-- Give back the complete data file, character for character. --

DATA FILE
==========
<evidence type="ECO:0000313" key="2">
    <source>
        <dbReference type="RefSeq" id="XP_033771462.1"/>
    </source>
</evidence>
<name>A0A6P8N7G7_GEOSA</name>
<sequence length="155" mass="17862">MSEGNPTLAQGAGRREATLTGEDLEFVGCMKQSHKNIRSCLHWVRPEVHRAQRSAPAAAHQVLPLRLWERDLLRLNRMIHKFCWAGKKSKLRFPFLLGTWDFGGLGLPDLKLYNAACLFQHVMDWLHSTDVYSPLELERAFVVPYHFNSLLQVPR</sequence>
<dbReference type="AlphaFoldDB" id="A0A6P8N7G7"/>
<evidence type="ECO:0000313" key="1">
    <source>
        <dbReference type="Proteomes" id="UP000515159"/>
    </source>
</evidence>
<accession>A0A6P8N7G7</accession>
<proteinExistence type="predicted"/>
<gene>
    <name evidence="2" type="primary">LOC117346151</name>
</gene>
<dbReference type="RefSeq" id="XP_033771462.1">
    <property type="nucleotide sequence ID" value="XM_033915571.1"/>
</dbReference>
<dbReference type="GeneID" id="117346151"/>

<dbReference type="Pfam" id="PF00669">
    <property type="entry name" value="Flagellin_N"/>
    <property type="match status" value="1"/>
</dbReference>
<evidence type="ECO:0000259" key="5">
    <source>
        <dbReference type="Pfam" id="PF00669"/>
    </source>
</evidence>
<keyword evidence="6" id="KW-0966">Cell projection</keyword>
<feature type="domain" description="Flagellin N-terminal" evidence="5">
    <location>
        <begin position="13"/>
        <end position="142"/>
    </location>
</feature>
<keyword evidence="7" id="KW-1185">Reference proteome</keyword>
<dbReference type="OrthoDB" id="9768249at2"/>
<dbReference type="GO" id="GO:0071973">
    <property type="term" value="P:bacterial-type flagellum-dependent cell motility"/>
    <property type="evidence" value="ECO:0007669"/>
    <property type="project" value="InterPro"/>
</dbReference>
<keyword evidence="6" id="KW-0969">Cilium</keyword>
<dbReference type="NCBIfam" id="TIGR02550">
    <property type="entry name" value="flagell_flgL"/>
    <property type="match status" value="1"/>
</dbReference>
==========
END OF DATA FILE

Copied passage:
<evidence type="ECO:0000313" key="2">
    <source>
        <dbReference type="RefSeq" id="XP_033771462.1"/>
    </source>
</evidence>
<name>A0A6P8N7G7_GEOSA</name>
<sequence length="155" mass="17862">MSEGNPTLAQGAGRREATLTGEDLEFVGCMKQSHKNIRSCLHWVRPEVHRAQRSAPAAAHQVLPLRLWERDLLRLNRMIHKFCWAGKKSKLRFPFLLGTWDFGGLGLPDLKLYNAACLFQHVMDWLHSTDVYSPLELERAFVVPYHFNSLLQVPR</sequence>
<dbReference type="AlphaFoldDB" id="A0A6P8N7G7"/>
<evidence type="ECO:0000313" key="1">
    <source>
        <dbReference type="Proteomes" id="UP000515159"/>
    </source>
</evidence>
<accession>A0A6P8N7G7</accession>
<proteinExistence type="predicted"/>
<gene>
    <name evidence="2" type="primary">LOC117346151</name>
</gene>
<dbReference type="RefSeq" id="XP_033771462.1">
    <property type="nucleotide sequence ID" value="XM_033915571.1"/>
</dbReference>
<dbReference type="GeneID" id="117346151"/>

<dbReference type="Pfam" id="PF00669">
    <property type="entry name" value="Flagellin_N"/>
    <property type="match status" value="1"/>
</dbReference>
<evidence type="ECO:0000259" key="5">
    <source>
        <dbReference type="Pfam" id="PF00669"/>
    </source>
</evidence>
<keyword evidence="6" id="KW-0966">Cell projection</keyword>
<feature type="domain" description="Flagellin N-terminal" evidence="5">
    <location>
        <begin position="13"/>
        <end position="142"/>
    </location>
</feature>
<keyword evidence="7" id="KW-1185">Reference proteome</keyword>
<dbReference type="OrthoDB" id="9768249at2"/>
<dbReference type="GO" id="GO:0071973">
    <property type="term" value="P:bacterial-type flagellum-dependent cell motility"/>
    <property type="evidence" value="ECO:0007669"/>
    <property type="project" value="InterPro"/>
</dbReference>
<keyword evidence="6" id="KW-0969">Cilium</keyword>
<dbReference type="NCBIfam" id="TIGR02550">
    <property type="entry name" value="flagell_flgL"/>
    <property type="match status" value="1"/>
</dbReference>